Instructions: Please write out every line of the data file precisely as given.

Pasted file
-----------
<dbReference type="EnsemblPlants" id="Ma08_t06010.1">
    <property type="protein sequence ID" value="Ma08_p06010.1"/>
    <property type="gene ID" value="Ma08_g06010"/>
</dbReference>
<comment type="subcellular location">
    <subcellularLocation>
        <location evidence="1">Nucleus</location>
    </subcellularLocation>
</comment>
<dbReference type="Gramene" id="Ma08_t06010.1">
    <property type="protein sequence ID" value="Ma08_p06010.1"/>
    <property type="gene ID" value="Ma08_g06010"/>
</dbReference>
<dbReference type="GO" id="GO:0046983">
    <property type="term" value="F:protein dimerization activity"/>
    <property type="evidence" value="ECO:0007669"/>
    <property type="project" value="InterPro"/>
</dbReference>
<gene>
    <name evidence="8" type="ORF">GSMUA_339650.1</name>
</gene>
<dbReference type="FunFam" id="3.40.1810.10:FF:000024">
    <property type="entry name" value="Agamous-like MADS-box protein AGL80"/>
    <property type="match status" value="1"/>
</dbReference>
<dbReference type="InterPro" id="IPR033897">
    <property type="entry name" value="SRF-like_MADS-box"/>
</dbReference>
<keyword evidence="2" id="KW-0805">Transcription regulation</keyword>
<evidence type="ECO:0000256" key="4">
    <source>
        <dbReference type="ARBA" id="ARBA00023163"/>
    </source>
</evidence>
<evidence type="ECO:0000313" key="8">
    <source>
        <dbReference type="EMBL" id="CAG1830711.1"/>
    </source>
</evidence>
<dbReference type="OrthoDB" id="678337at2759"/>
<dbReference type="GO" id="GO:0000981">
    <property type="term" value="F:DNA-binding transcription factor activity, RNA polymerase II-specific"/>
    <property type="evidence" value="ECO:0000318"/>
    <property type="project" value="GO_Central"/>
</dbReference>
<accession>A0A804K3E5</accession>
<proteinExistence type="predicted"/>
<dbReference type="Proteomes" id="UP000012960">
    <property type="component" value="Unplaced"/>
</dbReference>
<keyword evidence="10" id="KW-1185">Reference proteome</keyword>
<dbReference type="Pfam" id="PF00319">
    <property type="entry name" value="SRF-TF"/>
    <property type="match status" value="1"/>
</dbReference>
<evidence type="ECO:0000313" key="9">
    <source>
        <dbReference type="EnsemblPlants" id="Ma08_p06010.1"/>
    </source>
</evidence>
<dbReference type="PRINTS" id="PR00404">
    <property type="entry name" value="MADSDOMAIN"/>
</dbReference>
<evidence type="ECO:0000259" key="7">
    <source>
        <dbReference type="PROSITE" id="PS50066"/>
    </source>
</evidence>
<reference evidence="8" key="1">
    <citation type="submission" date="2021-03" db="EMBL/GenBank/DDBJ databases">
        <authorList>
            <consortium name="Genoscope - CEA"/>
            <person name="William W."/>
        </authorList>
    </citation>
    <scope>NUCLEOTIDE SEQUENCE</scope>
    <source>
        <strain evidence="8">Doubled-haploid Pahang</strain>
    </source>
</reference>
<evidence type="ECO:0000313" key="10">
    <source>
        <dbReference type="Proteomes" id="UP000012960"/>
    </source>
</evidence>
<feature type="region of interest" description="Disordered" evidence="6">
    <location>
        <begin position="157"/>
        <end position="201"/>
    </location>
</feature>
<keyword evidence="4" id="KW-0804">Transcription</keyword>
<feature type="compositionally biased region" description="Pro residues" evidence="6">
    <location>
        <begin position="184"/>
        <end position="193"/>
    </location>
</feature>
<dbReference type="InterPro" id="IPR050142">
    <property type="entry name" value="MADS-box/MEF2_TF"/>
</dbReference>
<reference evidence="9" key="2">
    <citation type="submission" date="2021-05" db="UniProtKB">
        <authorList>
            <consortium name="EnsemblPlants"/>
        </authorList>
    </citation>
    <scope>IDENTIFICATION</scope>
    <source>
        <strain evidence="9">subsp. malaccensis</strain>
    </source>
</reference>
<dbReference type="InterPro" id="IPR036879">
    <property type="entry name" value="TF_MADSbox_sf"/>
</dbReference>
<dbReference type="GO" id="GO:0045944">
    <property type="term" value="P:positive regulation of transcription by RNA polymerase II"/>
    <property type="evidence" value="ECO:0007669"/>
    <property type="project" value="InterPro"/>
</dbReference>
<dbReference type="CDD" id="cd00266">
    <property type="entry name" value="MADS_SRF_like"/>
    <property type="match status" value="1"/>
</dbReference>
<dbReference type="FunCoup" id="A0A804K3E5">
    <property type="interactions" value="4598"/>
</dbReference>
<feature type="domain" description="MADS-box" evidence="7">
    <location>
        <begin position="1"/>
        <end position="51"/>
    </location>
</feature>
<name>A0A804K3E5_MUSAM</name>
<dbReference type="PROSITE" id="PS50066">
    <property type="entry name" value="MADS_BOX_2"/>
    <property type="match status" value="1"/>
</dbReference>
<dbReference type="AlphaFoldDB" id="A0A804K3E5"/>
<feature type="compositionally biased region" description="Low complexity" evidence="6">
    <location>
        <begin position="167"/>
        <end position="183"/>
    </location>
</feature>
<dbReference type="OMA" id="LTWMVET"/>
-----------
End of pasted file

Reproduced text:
<dbReference type="EnsemblPlants" id="Ma08_t06010.1">
    <property type="protein sequence ID" value="Ma08_p06010.1"/>
    <property type="gene ID" value="Ma08_g06010"/>
</dbReference>
<comment type="subcellular location">
    <subcellularLocation>
        <location evidence="1">Nucleus</location>
    </subcellularLocation>
</comment>
<dbReference type="Gramene" id="Ma08_t06010.1">
    <property type="protein sequence ID" value="Ma08_p06010.1"/>
    <property type="gene ID" value="Ma08_g06010"/>
</dbReference>
<dbReference type="GO" id="GO:0046983">
    <property type="term" value="F:protein dimerization activity"/>
    <property type="evidence" value="ECO:0007669"/>
    <property type="project" value="InterPro"/>
</dbReference>
<gene>
    <name evidence="8" type="ORF">GSMUA_339650.1</name>
</gene>
<dbReference type="FunFam" id="3.40.1810.10:FF:000024">
    <property type="entry name" value="Agamous-like MADS-box protein AGL80"/>
    <property type="match status" value="1"/>
</dbReference>
<dbReference type="InterPro" id="IPR033897">
    <property type="entry name" value="SRF-like_MADS-box"/>
</dbReference>
<keyword evidence="2" id="KW-0805">Transcription regulation</keyword>
<evidence type="ECO:0000256" key="4">
    <source>
        <dbReference type="ARBA" id="ARBA00023163"/>
    </source>
</evidence>
<evidence type="ECO:0000313" key="8">
    <source>
        <dbReference type="EMBL" id="CAG1830711.1"/>
    </source>
</evidence>
<dbReference type="OrthoDB" id="678337at2759"/>
<dbReference type="GO" id="GO:0000981">
    <property type="term" value="F:DNA-binding transcription factor activity, RNA polymerase II-specific"/>
    <property type="evidence" value="ECO:0000318"/>
    <property type="project" value="GO_Central"/>
</dbReference>
<accession>A0A804K3E5</accession>
<proteinExistence type="predicted"/>
<dbReference type="Proteomes" id="UP000012960">
    <property type="component" value="Unplaced"/>
</dbReference>
<keyword evidence="10" id="KW-1185">Reference proteome</keyword>
<dbReference type="Pfam" id="PF00319">
    <property type="entry name" value="SRF-TF"/>
    <property type="match status" value="1"/>
</dbReference>
<evidence type="ECO:0000313" key="9">
    <source>
        <dbReference type="EnsemblPlants" id="Ma08_p06010.1"/>
    </source>
</evidence>
<dbReference type="PRINTS" id="PR00404">
    <property type="entry name" value="MADSDOMAIN"/>
</dbReference>
<evidence type="ECO:0000259" key="7">
    <source>
        <dbReference type="PROSITE" id="PS50066"/>
    </source>
</evidence>
<reference evidence="8" key="1">
    <citation type="submission" date="2021-03" db="EMBL/GenBank/DDBJ databases">
        <authorList>
            <consortium name="Genoscope - CEA"/>
            <person name="William W."/>
        </authorList>
    </citation>
    <scope>NUCLEOTIDE SEQUENCE</scope>
    <source>
        <strain evidence="8">Doubled-haploid Pahang</strain>
    </source>
</reference>
<evidence type="ECO:0000313" key="10">
    <source>
        <dbReference type="Proteomes" id="UP000012960"/>
    </source>
</evidence>
<feature type="region of interest" description="Disordered" evidence="6">
    <location>
        <begin position="157"/>
        <end position="201"/>
    </location>
</feature>
<keyword evidence="4" id="KW-0804">Transcription</keyword>
<feature type="compositionally biased region" description="Pro residues" evidence="6">
    <location>
        <begin position="184"/>
        <end position="193"/>
    </location>
</feature>
<dbReference type="InterPro" id="IPR050142">
    <property type="entry name" value="MADS-box/MEF2_TF"/>
</dbReference>
<reference evidence="9" key="2">
    <citation type="submission" date="2021-05" db="UniProtKB">
        <authorList>
            <consortium name="EnsemblPlants"/>
        </authorList>
    </citation>
    <scope>IDENTIFICATION</scope>
    <source>
        <strain evidence="9">subsp. malaccensis</strain>
    </source>
</reference>
<dbReference type="InterPro" id="IPR036879">
    <property type="entry name" value="TF_MADSbox_sf"/>
</dbReference>
<dbReference type="GO" id="GO:0045944">
    <property type="term" value="P:positive regulation of transcription by RNA polymerase II"/>
    <property type="evidence" value="ECO:0007669"/>
    <property type="project" value="InterPro"/>
</dbReference>
<dbReference type="CDD" id="cd00266">
    <property type="entry name" value="MADS_SRF_like"/>
    <property type="match status" value="1"/>
</dbReference>
<dbReference type="FunCoup" id="A0A804K3E5">
    <property type="interactions" value="4598"/>
</dbReference>
<feature type="domain" description="MADS-box" evidence="7">
    <location>
        <begin position="1"/>
        <end position="51"/>
    </location>
</feature>
<name>A0A804K3E5_MUSAM</name>
<dbReference type="PROSITE" id="PS50066">
    <property type="entry name" value="MADS_BOX_2"/>
    <property type="match status" value="1"/>
</dbReference>
<dbReference type="AlphaFoldDB" id="A0A804K3E5"/>
<feature type="compositionally biased region" description="Low complexity" evidence="6">
    <location>
        <begin position="167"/>
        <end position="183"/>
    </location>
</feature>
<dbReference type="OMA" id="LTWMVET"/>